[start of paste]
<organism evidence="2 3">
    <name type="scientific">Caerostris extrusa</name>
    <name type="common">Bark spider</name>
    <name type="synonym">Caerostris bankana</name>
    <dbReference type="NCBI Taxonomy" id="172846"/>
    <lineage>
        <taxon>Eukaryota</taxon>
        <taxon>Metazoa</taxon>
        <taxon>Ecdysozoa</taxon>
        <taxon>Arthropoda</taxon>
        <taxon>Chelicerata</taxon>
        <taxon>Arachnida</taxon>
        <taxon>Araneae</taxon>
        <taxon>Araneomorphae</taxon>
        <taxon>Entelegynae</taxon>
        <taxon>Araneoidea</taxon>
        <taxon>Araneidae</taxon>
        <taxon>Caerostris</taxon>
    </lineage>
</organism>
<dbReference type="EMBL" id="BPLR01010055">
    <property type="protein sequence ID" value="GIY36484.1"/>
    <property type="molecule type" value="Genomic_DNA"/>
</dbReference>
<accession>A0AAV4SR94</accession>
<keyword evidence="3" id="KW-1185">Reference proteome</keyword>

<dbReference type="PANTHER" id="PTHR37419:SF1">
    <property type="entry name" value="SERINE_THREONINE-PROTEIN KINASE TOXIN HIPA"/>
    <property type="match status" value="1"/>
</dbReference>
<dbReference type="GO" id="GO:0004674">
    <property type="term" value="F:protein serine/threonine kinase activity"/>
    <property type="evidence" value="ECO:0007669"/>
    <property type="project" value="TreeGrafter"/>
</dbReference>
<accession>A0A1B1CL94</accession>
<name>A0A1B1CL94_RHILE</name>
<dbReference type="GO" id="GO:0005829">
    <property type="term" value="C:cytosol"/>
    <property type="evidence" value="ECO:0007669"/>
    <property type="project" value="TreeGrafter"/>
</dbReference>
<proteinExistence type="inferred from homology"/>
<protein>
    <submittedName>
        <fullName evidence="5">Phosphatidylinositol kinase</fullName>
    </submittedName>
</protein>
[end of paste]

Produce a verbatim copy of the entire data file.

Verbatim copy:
<organism evidence="2 3">
    <name type="scientific">Caerostris extrusa</name>
    <name type="common">Bark spider</name>
    <name type="synonym">Caerostris bankana</name>
    <dbReference type="NCBI Taxonomy" id="172846"/>
    <lineage>
        <taxon>Eukaryota</taxon>
        <taxon>Metazoa</taxon>
        <taxon>Ecdysozoa</taxon>
        <taxon>Arthropoda</taxon>
        <taxon>Chelicerata</taxon>
        <taxon>Arachnida</taxon>
        <taxon>Araneae</taxon>
        <taxon>Araneomorphae</taxon>
        <taxon>Entelegynae</taxon>
        <taxon>Araneoidea</taxon>
        <taxon>Araneidae</taxon>
        <taxon>Caerostris</taxon>
    </lineage>
</organism>
<dbReference type="EMBL" id="BPLR01010055">
    <property type="protein sequence ID" value="GIY36484.1"/>
    <property type="molecule type" value="Genomic_DNA"/>
</dbReference>
<accession>A0AAV4SR94</accession>
<keyword evidence="3" id="KW-1185">Reference proteome</keyword>

<dbReference type="PANTHER" id="PTHR37419:SF1">
    <property type="entry name" value="SERINE_THREONINE-PROTEIN KINASE TOXIN HIPA"/>
    <property type="match status" value="1"/>
</dbReference>
<dbReference type="GO" id="GO:0004674">
    <property type="term" value="F:protein serine/threonine kinase activity"/>
    <property type="evidence" value="ECO:0007669"/>
    <property type="project" value="TreeGrafter"/>
</dbReference>
<accession>A0A1B1CL94</accession>
<name>A0A1B1CL94_RHILE</name>
<dbReference type="GO" id="GO:0005829">
    <property type="term" value="C:cytosol"/>
    <property type="evidence" value="ECO:0007669"/>
    <property type="project" value="TreeGrafter"/>
</dbReference>
<proteinExistence type="inferred from homology"/>
<protein>
    <submittedName>
        <fullName evidence="5">Phosphatidylinositol kinase</fullName>
    </submittedName>
</protein>